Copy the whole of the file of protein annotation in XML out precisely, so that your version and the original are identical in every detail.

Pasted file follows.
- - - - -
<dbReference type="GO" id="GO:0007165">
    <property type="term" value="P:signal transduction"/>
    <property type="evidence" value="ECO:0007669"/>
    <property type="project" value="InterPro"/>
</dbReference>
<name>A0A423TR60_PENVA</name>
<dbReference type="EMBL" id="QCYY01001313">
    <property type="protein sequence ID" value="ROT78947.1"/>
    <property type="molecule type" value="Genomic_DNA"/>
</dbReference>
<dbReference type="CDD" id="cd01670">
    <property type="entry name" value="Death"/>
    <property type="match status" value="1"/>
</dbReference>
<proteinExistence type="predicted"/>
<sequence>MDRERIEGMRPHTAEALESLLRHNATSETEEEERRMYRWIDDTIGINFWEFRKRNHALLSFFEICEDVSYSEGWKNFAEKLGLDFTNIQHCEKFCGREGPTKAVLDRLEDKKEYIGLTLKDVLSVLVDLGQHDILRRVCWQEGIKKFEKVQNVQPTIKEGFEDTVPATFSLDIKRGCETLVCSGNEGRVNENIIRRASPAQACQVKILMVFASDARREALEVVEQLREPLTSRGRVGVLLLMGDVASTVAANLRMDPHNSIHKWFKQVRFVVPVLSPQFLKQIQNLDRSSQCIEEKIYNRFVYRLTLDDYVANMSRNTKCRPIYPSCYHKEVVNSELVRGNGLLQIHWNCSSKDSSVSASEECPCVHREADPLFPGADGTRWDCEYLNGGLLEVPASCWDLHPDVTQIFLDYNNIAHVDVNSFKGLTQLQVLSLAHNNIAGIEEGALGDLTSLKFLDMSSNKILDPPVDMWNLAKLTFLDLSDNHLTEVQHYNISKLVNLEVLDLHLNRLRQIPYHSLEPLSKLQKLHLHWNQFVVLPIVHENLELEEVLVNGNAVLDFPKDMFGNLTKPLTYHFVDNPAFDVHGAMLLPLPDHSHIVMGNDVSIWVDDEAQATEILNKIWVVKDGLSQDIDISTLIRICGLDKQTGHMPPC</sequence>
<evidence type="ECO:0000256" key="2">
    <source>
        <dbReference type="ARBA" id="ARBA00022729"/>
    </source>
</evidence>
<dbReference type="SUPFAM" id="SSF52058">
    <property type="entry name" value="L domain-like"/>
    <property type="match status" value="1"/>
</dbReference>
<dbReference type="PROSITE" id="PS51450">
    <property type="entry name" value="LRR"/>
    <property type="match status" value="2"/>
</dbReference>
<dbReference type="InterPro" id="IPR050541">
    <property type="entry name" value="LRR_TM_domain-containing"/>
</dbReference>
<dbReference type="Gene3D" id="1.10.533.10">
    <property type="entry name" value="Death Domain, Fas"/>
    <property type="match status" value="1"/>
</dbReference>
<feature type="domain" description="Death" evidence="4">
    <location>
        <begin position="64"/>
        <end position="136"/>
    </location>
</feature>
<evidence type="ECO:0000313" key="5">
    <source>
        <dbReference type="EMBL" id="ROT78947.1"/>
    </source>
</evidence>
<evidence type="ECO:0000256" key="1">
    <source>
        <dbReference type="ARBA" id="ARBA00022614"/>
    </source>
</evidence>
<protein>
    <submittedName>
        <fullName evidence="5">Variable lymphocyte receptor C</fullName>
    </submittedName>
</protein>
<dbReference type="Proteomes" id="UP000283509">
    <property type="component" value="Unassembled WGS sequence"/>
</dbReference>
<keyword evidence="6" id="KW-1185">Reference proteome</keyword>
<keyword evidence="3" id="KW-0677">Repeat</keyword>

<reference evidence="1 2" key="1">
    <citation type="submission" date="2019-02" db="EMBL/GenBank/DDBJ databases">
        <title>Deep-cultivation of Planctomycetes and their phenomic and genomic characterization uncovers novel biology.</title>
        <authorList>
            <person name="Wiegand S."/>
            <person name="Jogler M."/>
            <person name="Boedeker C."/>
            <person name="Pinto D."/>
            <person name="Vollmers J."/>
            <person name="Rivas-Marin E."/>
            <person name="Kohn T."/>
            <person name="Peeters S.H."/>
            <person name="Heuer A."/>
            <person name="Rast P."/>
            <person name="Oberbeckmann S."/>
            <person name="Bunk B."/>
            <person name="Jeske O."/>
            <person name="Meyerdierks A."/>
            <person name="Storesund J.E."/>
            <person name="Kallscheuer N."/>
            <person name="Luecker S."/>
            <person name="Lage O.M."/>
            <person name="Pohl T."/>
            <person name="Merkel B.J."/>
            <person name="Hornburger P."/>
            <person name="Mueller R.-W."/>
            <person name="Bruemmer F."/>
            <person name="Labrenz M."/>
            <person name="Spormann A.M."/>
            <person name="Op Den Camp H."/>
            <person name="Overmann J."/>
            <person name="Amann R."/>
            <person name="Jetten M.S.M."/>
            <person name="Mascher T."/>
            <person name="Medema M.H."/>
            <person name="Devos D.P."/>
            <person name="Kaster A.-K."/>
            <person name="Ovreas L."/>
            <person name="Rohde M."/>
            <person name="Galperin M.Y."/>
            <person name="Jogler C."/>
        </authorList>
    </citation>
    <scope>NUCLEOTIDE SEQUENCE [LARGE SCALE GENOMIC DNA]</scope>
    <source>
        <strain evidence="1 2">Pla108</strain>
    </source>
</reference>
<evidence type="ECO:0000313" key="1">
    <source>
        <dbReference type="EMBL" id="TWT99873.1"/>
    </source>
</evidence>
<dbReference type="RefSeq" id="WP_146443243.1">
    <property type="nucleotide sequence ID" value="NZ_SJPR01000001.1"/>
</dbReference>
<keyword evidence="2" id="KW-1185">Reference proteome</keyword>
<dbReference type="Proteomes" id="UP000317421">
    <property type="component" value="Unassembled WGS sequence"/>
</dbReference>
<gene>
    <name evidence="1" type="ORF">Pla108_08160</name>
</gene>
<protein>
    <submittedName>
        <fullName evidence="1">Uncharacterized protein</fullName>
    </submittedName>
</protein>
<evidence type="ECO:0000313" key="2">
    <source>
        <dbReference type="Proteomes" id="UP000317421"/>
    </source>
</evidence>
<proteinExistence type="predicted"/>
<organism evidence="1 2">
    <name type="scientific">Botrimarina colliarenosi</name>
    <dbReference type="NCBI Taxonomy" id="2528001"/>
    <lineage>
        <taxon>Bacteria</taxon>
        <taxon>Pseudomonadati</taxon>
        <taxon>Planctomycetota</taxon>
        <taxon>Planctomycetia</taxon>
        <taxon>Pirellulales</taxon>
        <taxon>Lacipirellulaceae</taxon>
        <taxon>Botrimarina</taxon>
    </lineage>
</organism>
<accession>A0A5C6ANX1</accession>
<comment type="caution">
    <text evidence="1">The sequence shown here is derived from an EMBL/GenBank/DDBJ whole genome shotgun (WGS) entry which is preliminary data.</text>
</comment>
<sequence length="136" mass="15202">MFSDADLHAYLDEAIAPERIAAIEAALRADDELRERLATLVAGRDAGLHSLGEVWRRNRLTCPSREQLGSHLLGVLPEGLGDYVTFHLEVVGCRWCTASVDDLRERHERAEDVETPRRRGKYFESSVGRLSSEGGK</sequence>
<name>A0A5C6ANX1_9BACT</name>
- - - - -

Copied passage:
<dbReference type="GO" id="GO:0007165">
    <property type="term" value="P:signal transduction"/>
    <property type="evidence" value="ECO:0007669"/>
    <property type="project" value="InterPro"/>
</dbReference>
<name>A0A423TR60_PENVA</name>
<dbReference type="EMBL" id="QCYY01001313">
    <property type="protein sequence ID" value="ROT78947.1"/>
    <property type="molecule type" value="Genomic_DNA"/>
</dbReference>
<dbReference type="CDD" id="cd01670">
    <property type="entry name" value="Death"/>
    <property type="match status" value="1"/>
</dbReference>
<proteinExistence type="predicted"/>
<sequence>MDRERIEGMRPHTAEALESLLRHNATSETEEEERRMYRWIDDTIGINFWEFRKRNHALLSFFEICEDVSYSEGWKNFAEKLGLDFTNIQHCEKFCGREGPTKAVLDRLEDKKEYIGLTLKDVLSVLVDLGQHDILRRVCWQEGIKKFEKVQNVQPTIKEGFEDTVPATFSLDIKRGCETLVCSGNEGRVNENIIRRASPAQACQVKILMVFASDARREALEVVEQLREPLTSRGRVGVLLLMGDVASTVAANLRMDPHNSIHKWFKQVRFVVPVLSPQFLKQIQNLDRSSQCIEEKIYNRFVYRLTLDDYVANMSRNTKCRPIYPSCYHKEVVNSELVRGNGLLQIHWNCSSKDSSVSASEECPCVHREADPLFPGADGTRWDCEYLNGGLLEVPASCWDLHPDVTQIFLDYNNIAHVDVNSFKGLTQLQVLSLAHNNIAGIEEGALGDLTSLKFLDMSSNKILDPPVDMWNLAKLTFLDLSDNHLTEVQHYNISKLVNLEVLDLHLNRLRQIPYHSLEPLSKLQKLHLHWNQFVVLPIVHENLELEEVLVNGNAVLDFPKDMFGNLTKPLTYHFVDNPAFDVHGAMLLPLPDHSHIVMGNDVSIWVDDEAQATEILNKIWVVKDGLSQDIDISTLIRICGLDKQTGHMPPC</sequence>
<evidence type="ECO:0000256" key="2">
    <source>
        <dbReference type="ARBA" id="ARBA00022729"/>
    </source>
</evidence>
<dbReference type="SUPFAM" id="SSF52058">
    <property type="entry name" value="L domain-like"/>
    <property type="match status" value="1"/>
</dbReference>
<dbReference type="PROSITE" id="PS51450">
    <property type="entry name" value="LRR"/>
    <property type="match status" value="2"/>
</dbReference>
<dbReference type="InterPro" id="IPR050541">
    <property type="entry name" value="LRR_TM_domain-containing"/>
</dbReference>
<dbReference type="Gene3D" id="1.10.533.10">
    <property type="entry name" value="Death Domain, Fas"/>
    <property type="match status" value="1"/>
</dbReference>
<feature type="domain" description="Death" evidence="4">
    <location>
        <begin position="64"/>
        <end position="136"/>
    </location>
</feature>
<evidence type="ECO:0000313" key="5">
    <source>
        <dbReference type="EMBL" id="ROT78947.1"/>
    </source>
</evidence>
<evidence type="ECO:0000256" key="1">
    <source>
        <dbReference type="ARBA" id="ARBA00022614"/>
    </source>
</evidence>
<protein>
    <submittedName>
        <fullName evidence="5">Variable lymphocyte receptor C</fullName>
    </submittedName>
</protein>
<dbReference type="Proteomes" id="UP000283509">
    <property type="component" value="Unassembled WGS sequence"/>
</dbReference>
<keyword evidence="6" id="KW-1185">Reference proteome</keyword>
<keyword evidence="3" id="KW-0677">Repeat</keyword>

<reference evidence="1 2" key="1">
    <citation type="submission" date="2019-02" db="EMBL/GenBank/DDBJ databases">
        <title>Deep-cultivation of Planctomycetes and their phenomic and genomic characterization uncovers novel biology.</title>
        <authorList>
            <person name="Wiegand S."/>
            <person name="Jogler M."/>
            <person name="Boedeker C."/>
            <person name="Pinto D."/>
            <person name="Vollmers J."/>
            <person name="Rivas-Marin E."/>
            <person name="Kohn T."/>
            <person name="Peeters S.H."/>
            <person name="Heuer A."/>
            <person name="Rast P."/>
            <person name="Oberbeckmann S."/>
            <person name="Bunk B."/>
            <person name="Jeske O."/>
            <person name="Meyerdierks A."/>
            <person name="Storesund J.E."/>
            <person name="Kallscheuer N."/>
            <person name="Luecker S."/>
            <person name="Lage O.M."/>
            <person name="Pohl T."/>
            <person name="Merkel B.J."/>
            <person name="Hornburger P."/>
            <person name="Mueller R.-W."/>
            <person name="Bruemmer F."/>
            <person name="Labrenz M."/>
            <person name="Spormann A.M."/>
            <person name="Op Den Camp H."/>
            <person name="Overmann J."/>
            <person name="Amann R."/>
            <person name="Jetten M.S.M."/>
            <person name="Mascher T."/>
            <person name="Medema M.H."/>
            <person name="Devos D.P."/>
            <person name="Kaster A.-K."/>
            <person name="Ovreas L."/>
            <person name="Rohde M."/>
            <person name="Galperin M.Y."/>
            <person name="Jogler C."/>
        </authorList>
    </citation>
    <scope>NUCLEOTIDE SEQUENCE [LARGE SCALE GENOMIC DNA]</scope>
    <source>
        <strain evidence="1 2">Pla108</strain>
    </source>
</reference>
<evidence type="ECO:0000313" key="1">
    <source>
        <dbReference type="EMBL" id="TWT99873.1"/>
    </source>
</evidence>
<dbReference type="RefSeq" id="WP_146443243.1">
    <property type="nucleotide sequence ID" value="NZ_SJPR01000001.1"/>
</dbReference>
<keyword evidence="2" id="KW-1185">Reference proteome</keyword>
<dbReference type="Proteomes" id="UP000317421">
    <property type="component" value="Unassembled WGS sequence"/>
</dbReference>
<gene>
    <name evidence="1" type="ORF">Pla108_08160</name>
</gene>
<protein>
    <submittedName>
        <fullName evidence="1">Uncharacterized protein</fullName>
    </submittedName>
</protein>
<evidence type="ECO:0000313" key="2">
    <source>
        <dbReference type="Proteomes" id="UP000317421"/>
    </source>
</evidence>
<proteinExistence type="predicted"/>
<organism evidence="1 2">
    <name type="scientific">Botrimarina colliarenosi</name>
    <dbReference type="NCBI Taxonomy" id="2528001"/>
    <lineage>
        <taxon>Bacteria</taxon>
        <taxon>Pseudomonadati</taxon>
        <taxon>Planctomycetota</taxon>
        <taxon>Planctomycetia</taxon>
        <taxon>Pirellulales</taxon>
        <taxon>Lacipirellulaceae</taxon>
        <taxon>Botrimarina</taxon>
    </lineage>
</organism>
<accession>A0A5C6ANX1</accession>
<comment type="caution">
    <text evidence="1">The sequence shown here is derived from an EMBL/GenBank/DDBJ whole genome shotgun (WGS) entry which is preliminary data.</text>
</comment>
<sequence length="136" mass="15202">MFSDADLHAYLDEAIAPERIAAIEAALRADDELRERLATLVAGRDAGLHSLGEVWRRNRLTCPSREQLGSHLLGVLPEGLGDYVTFHLEVVGCRWCTASVDDLRERHERAEDVETPRRRGKYFESSVGRLSSEGGK</sequence>
<name>A0A5C6ANX1_9BACT</name>